First Republic of ArmeniaTuesday, September 21, 2021
The First Republic of Armenia, officially known at the time of its existence as the Republic of Armenia was the first modern Armenian state since the loss of Armenian statehood in the Middle Ages.
The republic was established in the Armenian-populated territories of the disintegrated Russian Empire, known as Eastern Armenia or Russian Armenia. The leaders of the government came mostly from the Armenian Revolutionary Federation (ARF or Dashnaktsutyun). The First Republic of Armenia bordered the Democratic Republic of Georgia to the north, the Ottoman Empire to the west, Persia to the south, and the Azerbaijan Democratic Republic to the east. It had a total land area of roughly 70,000 km², and a population of 1.3 million.
The Armenian National Council declared the independence of Armenia on 28 May 1918. From its very onset, Armenia was plagued with a variety of domestic and foreign issues. A humanitarian crisis emerged from the aftermath of the Armenian genocide as hundreds of thousands of Armenian refugees from the Ottoman Empire were forced to settle in the fledgling republic. Lasting two and a half years in existence, the Republic of Armenia became involved in several armed conflicts with its neighbors, caused by overlapping territorial claims. By late 1920, the nation was partitioned between the Turkish Nationalist forces and Russian Red Army. The First Republic, along with the Republic of Mountainous Armenia which repelled the Soviet invasion until July 1921, ceased to exist as an independent state, superseded by the Armenian Soviet Socialist Republic that became part of the Soviet Union in 1922. After the fall of the Soviet Union, the republic regained its independence as the current Republic of Armenia in 1991.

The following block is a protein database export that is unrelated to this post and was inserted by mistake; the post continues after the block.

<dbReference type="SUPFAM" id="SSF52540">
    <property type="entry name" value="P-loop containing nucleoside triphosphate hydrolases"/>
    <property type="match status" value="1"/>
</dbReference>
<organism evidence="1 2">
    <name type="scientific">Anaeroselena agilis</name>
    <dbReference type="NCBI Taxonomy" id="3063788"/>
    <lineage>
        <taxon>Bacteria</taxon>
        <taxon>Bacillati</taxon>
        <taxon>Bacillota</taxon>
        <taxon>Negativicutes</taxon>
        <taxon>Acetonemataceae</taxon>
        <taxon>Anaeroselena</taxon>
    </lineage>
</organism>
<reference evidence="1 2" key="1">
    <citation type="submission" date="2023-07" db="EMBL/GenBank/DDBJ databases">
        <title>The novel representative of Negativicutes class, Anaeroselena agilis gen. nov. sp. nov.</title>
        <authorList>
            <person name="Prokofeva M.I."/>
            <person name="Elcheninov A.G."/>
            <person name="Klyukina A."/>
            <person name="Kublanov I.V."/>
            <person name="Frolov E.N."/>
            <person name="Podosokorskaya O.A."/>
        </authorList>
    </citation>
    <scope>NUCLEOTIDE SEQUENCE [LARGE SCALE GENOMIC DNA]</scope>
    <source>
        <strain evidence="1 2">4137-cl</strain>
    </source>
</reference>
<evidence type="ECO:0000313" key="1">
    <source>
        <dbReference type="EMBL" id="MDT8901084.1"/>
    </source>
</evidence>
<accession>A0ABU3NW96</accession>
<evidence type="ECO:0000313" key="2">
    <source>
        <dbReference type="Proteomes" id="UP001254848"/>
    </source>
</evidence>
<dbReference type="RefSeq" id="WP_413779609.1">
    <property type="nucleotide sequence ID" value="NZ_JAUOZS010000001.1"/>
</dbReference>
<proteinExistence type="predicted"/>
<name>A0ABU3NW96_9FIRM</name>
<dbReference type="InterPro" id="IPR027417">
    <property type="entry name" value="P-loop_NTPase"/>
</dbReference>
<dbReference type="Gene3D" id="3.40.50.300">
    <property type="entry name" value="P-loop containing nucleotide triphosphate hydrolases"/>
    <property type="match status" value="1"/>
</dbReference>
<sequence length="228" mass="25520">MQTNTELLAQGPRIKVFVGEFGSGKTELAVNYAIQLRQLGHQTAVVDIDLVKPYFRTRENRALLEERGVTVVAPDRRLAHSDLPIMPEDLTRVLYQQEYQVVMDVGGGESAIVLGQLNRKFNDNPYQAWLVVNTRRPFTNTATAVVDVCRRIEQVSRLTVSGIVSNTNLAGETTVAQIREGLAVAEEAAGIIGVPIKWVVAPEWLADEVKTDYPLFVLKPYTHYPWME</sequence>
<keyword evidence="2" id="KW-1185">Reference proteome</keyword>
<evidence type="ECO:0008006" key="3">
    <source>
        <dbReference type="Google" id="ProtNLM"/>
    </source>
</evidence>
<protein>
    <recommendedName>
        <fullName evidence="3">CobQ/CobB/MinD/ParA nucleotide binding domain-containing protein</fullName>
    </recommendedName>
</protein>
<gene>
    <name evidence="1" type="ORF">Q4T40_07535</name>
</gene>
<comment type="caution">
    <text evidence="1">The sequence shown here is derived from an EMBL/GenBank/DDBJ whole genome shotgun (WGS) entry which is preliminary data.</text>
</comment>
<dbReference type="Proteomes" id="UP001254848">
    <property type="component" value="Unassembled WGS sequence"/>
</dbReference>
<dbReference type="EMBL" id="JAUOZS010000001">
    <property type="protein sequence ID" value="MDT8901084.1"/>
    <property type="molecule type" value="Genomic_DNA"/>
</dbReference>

The Russian offensive during the Caucasus Campaign of World War I, the subsequent occupation, and the creation of a provisional administrative government gave hope for ending Ottoman Turkish rule in Western Armenia. With the help of several battalions of Armenians recruited from the Russian Empire, the Russian army had made progress on the Caucasus Front, advancing as far as the city of Erzurum in 1916. The Russians continued to make considerable advances even after the toppling of Tsar Nicholas II in February 1917.